By danaf on Jul 11, 2007
OK, now back to SecondLife. After deciding to go with gccfss, I still had data alignment to deal with. Alexey Starovoytov came to the rescue advising me to add
asm("ta\\t6"); to SL's
main(). This little trick enables a corrective trap handler on SPARC that will fix unaligned references. For those who need a deeper definition, John Harres provided the following:
Since this is a user land trap, it ends up in the user side of the trap table, which effectively adds 0x100 to the trap number. This ends up in:
GOTO(.fix_alignment); /\* 106 do unaligned references \*/
in the trap table. It ends up setting p_fixalignment in the proc structure, which then is noticed during trap() if you're taking a T_SYS_RTT_ALIGN trap from user land. WIth that flag set this results in the call to do_unaligned(). Therefore, each time the program takes an alignment trap, do_unaligned() is called. One would expect the overhead to be rather minimal unless one is doing a lot of unaligned references.
I can't thank Alexy and John enough for their help.
Once I got passed the alignment problems I then ran up against Open GL Library issues on SPARC. The SL deveopers assume the GLext, originally called the GL Extensions for Linux Library, exists. Well currently on SPARC GLext does not and at the moment I've
#ifdef'ed around these calls to get a clean compile and wound up making the viewer ugly. This is what I'll be attacking next.
Here's a few other things that were done to the Viewer for Solaris compatibility:
All the libraries required by the viewer but not bundled with Solaris were built for the SPARC using the same methods described for the x86 port. They were then copied into the
linden/libraries/sparc-sunos5directory for the SCONS build.
The Lindens have dedicated pages of source to figuring out the type of x86 processor is in use. Instead of using their assembler calls and because said assembler does not apply to SPARC I used
getisax(2)to extract the cpu info. The cpu kstats were used to determine the processor brand and clock rate while on x86/x64, getisax(2) was used to further define which CPU extensions were in use.
- The in window color depth was reduced from 32 to 24 bits on SPARC to allow compatibility with more of the frame buffers available on SPARC.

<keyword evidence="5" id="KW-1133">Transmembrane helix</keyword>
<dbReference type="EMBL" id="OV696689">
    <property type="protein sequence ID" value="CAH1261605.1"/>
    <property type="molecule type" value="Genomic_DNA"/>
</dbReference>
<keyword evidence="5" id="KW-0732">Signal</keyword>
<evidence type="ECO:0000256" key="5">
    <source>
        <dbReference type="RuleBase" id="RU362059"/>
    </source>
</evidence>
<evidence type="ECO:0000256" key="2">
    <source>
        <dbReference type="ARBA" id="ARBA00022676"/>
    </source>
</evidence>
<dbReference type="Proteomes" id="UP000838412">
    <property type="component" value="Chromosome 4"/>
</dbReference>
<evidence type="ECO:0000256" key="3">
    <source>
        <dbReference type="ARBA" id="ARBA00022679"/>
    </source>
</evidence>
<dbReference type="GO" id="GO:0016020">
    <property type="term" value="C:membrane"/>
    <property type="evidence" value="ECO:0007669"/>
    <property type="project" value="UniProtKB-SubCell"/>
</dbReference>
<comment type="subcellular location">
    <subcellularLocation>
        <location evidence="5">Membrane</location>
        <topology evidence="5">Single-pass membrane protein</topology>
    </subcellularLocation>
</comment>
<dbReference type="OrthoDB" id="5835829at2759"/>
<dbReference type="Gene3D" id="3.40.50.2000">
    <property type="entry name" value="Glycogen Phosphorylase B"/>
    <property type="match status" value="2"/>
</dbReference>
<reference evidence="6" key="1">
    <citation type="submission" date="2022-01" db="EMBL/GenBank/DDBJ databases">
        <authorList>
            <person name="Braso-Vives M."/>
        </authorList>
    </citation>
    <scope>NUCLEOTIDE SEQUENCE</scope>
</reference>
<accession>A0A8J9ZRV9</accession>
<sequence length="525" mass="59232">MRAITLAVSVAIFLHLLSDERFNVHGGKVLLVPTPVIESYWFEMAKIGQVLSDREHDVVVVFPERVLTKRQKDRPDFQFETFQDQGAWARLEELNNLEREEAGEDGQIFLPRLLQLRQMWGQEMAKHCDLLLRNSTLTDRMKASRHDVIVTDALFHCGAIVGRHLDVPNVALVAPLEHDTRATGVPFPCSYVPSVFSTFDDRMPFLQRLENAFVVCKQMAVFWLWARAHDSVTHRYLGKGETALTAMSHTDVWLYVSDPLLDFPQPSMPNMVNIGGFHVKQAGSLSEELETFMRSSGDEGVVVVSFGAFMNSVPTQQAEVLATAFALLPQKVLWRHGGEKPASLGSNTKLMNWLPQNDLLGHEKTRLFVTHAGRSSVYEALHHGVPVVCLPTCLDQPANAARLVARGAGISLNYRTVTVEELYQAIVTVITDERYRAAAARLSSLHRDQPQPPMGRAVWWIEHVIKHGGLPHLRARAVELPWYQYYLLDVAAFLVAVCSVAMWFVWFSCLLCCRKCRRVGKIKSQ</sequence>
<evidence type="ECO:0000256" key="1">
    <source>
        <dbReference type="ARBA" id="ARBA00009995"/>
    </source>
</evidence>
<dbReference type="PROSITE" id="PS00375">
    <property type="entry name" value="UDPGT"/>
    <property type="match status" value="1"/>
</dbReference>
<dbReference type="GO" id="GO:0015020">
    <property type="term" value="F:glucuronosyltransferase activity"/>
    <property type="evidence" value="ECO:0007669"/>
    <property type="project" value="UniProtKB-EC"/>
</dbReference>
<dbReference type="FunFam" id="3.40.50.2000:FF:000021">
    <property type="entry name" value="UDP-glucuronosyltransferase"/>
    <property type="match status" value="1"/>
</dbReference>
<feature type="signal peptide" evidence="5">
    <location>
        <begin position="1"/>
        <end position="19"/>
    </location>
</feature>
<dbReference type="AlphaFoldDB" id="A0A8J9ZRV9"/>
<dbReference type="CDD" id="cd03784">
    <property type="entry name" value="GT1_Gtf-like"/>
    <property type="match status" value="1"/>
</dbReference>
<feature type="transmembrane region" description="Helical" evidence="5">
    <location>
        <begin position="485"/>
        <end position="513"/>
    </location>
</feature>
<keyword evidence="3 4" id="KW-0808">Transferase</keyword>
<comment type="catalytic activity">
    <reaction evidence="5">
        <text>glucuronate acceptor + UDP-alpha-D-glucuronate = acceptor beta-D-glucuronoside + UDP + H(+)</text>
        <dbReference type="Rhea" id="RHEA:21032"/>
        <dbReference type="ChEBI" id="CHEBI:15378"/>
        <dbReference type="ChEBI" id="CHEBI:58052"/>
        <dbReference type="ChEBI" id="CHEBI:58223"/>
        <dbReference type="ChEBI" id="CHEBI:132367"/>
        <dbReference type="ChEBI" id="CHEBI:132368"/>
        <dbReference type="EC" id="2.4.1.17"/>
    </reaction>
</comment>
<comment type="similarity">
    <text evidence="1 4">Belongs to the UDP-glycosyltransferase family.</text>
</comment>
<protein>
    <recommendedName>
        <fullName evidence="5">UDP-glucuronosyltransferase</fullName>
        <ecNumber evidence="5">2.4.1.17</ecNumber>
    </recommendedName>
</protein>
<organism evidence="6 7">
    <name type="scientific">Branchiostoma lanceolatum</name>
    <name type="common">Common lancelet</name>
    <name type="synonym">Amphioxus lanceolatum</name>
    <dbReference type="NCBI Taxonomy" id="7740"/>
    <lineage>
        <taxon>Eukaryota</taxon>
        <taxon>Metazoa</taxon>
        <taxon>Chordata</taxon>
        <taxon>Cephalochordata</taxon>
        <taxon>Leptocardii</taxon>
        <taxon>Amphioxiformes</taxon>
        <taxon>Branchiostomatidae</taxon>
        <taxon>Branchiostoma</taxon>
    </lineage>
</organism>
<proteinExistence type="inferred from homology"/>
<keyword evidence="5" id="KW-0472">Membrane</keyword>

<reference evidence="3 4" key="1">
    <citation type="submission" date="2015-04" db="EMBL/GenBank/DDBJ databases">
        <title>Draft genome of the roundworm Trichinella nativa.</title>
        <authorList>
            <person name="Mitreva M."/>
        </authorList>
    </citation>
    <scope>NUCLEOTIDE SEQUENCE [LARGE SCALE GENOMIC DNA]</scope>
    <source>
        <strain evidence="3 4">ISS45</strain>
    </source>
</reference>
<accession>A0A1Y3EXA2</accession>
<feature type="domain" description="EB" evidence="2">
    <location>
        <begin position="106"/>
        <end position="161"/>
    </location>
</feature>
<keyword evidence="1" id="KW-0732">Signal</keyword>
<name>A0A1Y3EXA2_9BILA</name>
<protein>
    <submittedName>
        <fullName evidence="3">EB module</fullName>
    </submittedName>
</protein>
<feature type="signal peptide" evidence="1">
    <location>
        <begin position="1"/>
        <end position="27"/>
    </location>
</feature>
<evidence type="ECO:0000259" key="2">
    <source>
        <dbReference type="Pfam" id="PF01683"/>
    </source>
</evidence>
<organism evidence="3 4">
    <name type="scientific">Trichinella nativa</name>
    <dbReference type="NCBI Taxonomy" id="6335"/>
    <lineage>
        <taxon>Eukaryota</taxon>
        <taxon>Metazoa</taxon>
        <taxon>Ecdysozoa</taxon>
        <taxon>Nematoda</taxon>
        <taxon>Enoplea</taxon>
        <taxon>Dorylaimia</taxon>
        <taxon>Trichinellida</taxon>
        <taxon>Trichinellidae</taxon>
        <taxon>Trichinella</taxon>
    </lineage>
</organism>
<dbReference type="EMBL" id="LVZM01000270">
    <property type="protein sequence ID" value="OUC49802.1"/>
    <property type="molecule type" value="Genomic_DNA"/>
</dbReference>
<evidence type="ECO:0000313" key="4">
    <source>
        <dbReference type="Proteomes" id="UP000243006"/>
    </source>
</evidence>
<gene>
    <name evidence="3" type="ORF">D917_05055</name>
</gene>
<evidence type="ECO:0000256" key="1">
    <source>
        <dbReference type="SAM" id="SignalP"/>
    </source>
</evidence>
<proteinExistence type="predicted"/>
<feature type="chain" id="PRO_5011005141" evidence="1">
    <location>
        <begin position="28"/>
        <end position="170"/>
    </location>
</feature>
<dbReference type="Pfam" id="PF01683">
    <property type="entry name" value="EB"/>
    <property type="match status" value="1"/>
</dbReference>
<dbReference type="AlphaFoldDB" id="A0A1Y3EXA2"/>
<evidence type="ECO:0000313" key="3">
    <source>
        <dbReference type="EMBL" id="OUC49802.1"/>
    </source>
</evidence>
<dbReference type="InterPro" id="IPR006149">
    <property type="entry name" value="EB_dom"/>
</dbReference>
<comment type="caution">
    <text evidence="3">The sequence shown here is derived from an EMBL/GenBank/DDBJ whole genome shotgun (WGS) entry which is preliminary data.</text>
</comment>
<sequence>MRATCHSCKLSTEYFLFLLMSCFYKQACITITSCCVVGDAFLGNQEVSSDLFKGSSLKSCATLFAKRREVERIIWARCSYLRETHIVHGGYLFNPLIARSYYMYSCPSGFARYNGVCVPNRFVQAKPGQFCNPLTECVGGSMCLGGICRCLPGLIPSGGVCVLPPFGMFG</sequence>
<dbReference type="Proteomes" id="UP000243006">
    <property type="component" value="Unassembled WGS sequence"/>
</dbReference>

- The Viewer assumes the X.org X-Window System server. It currently references the X.org server logs to determine how much memory is configured on the GPU. A true kludge. On SPARC X.org is not yet supported so this code is useless and it's ignored. According to its documentation the SDL library provides such information but when one inspects the SDL source one finds the variable but discovers it's not ever set. Doh! Therefore for now, the viewer assumes the maximum amount of memory is available, the default action when it can't be determined by any other means.
One of the largest stumbling blocks was big endian conversions on SPARC. I spent weeks trying to band-aid my way through fixes. Then last week, as he was adding the Solaris changes to the master repository at Linden Labs, Soft Linden discovered that a header file was missing from one of their message passing sources - a LL bug that I missed. That header was the one that defined
LL_BIG_ENDIAN. Once I added that include everything fell together and I proceeded to rip out my endian changes. Without Soft's help I would have wasted a ton of more time "fixing things". Thanks Soft!
- The SL community has offered an openal alternative to the FMOD audio library. Using the patches offered for openal I was able to add audio support to Solaris. There is a rumor that there may be an FMOD available for Solaris in the near future so that option may be viable soon as well.
Lastly, I got approval from Sun Legal to sign the Linden Labs Contributor Agreement and am now officially able to give LL copies of the Solaris patches. I was asked not to distribute any 3rd party libraries outside Sun so I'm hoping someone else will build a version for general distribution. Soft Linden has been working with me to merge those changes into the official SVN repository so they should be available to everyone soon.
If you are interested in building the SL viewer on your own, you should start by reviewing the pages at the SecondLife Open Source Portal.